I had a chance to catch up on some reading over the holidays and one thing I had set aside was an article in the New York Times about Professor Walter H.G. Lewin, a physics professor at MIT who has become known for his lively and engaging lectures. Professor Lewin is quite the performer, apparently, rigging cans of water to demonstrate how to make a simple battery, beating a student with cat fur to build up a static electricity charge powerful enough for the student to light a neon light tube just by touching it, and swinging on stage to demonstrate the physics of a pendulum. (You can check out his lectures, available for free at http://ocw.mit.edu/. You can also find a few clips on YouTube.)
As with all great teachers, Professor Lewin knows the best way to engage students is to show them how complex concepts work, not just tell them. This requires some planning including building demos, acquiring props and preparing remarks. Professor Lewin is a spry 71 and owns the stage he occupies. He looks like he’s really enjoying himself and his students are rapt. Lewin says it takes him about 25 hours to prepare one lecture. Assuming the lecture is about an hour and a half or less, that’s about a 20:1 ratio, which is about right. Professor Lewin is the epitome of “show, don’t tell.”
“Show, don’t tell” is a tried and true communication tool that helps audiences and listeners more easily grasp what a person is saying. It engages the senses, encouraging learning. It can be exemplified by doing demonstrations, as professor Lewin does, by creating exercises whereby stakeholders learn by doing, by telling stories and giving examples, using props that people can touch and feel. “Show, don’t tell” makes concepts come alive.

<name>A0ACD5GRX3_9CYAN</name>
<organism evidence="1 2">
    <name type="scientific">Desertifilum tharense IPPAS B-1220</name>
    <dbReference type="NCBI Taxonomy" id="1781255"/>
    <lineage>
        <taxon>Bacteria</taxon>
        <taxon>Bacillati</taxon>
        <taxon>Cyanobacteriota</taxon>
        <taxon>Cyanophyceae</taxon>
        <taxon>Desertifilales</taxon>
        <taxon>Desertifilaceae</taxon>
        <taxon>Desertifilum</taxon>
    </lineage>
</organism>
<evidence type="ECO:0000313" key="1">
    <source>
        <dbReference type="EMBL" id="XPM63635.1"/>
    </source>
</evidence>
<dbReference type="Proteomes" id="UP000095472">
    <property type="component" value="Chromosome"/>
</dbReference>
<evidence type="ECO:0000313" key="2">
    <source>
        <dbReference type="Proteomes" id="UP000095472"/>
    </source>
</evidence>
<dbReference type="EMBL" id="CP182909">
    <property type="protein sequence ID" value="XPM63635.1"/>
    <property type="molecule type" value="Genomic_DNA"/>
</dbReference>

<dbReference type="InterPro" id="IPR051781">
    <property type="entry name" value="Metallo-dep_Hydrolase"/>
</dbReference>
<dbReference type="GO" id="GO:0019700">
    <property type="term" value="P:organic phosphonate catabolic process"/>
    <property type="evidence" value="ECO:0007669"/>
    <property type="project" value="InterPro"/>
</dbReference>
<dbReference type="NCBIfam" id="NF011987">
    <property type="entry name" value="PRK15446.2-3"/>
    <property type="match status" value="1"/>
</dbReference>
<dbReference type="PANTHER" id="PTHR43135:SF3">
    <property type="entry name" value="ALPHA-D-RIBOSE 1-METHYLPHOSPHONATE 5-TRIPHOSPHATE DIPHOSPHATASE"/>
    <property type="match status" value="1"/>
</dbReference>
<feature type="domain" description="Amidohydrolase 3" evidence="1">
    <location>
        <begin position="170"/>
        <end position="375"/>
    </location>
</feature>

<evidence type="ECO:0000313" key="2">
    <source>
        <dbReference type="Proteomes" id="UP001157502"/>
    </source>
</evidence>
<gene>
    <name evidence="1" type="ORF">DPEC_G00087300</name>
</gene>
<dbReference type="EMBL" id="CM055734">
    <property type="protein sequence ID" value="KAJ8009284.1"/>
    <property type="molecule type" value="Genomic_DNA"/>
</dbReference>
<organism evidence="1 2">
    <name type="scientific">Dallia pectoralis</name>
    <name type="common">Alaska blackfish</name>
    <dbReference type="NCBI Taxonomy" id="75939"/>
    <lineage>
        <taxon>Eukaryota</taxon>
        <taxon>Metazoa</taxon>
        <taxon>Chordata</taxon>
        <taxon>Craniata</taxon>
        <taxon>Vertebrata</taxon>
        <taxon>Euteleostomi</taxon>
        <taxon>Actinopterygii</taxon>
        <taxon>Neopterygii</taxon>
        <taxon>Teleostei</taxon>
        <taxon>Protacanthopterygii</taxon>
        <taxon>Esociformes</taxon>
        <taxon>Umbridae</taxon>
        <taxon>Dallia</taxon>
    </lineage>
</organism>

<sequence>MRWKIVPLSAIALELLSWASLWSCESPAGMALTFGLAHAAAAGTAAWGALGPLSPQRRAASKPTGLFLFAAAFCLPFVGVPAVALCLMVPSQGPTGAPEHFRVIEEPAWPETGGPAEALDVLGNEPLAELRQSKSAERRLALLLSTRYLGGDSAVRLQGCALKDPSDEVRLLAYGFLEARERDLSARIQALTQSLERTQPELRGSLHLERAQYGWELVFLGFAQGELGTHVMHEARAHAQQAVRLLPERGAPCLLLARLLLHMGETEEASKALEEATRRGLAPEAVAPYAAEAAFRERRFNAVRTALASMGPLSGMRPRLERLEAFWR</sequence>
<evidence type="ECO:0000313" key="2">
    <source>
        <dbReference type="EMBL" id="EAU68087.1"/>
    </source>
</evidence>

With the Iowa Caucuses occurring today (and, blessedly, finishing), it is remarkable to watch the candidates who tend to “tell, not show” and, thus, present a striking contrast to Professor Lewin. Almost all of them stand on a platform, microphone in hand and tell about what they would do if elected. Sometimes they move. Now you could ask how can they show? After all, the issues they’re talking about by their very nature are esoteric and difficult to demonstrate. I say that’s all the more reason to find a way to show, instead of just tell.
For example, a candidate who wants to be seen as “regular folks” needs to dress and act like regular folks. Mitt Romney finally took off his suit and tie, but he still doesn’t fit in, what with his starched and pressed khakis, button-down oxford shirt and sweater. Barack looks completely non-Iowa in his suit-with-no-tie and Hillary Clinton needs a new stylist in the worst way. I’m not saying they should dress in overalls and work boots, but if they want people to relate to them more readily, they need to show, not just tell.
They all do try to show their values by getting their families involved. This can be both a blessing and a curse. For example, Rudolph Giuliani has issues in that department, so if he wants to be seen as a “family values” type of person, he’s limited in whom he can trot out. He tried having his current wife, Judi, call him during a speech to the NRA, but that was a staged, phony and ultimately failed attempt to show instead of tell. Bill Clinton has been stumping for his wife, but he can only do that so much before it starts to have diminishing returns. Bill may be a rock star, but it’s Hillary who wants to be president. One thing no one can do is “show” for someone else.
And speaking of Hillary, if she wants to show her softer side by enlisting her daughter and her mother, she ought to do something other than have them stand idly by as she “tells” about what they mean to her. A hug or a gentle touch would speak volumes about their relationships with each other and work wonders for her campaign.
In today’s busy workplace, with so many distractions, we are challenged to engage others quickly and creatively. We only need ask ourselves, as the candidates should be, do we want to win? If the answer is yes, “show, don’t tell” is the way to go.
It’s one of my New Year’s resolutions.
Copyright 2007 Ruth Sherman. All Rights Reserved.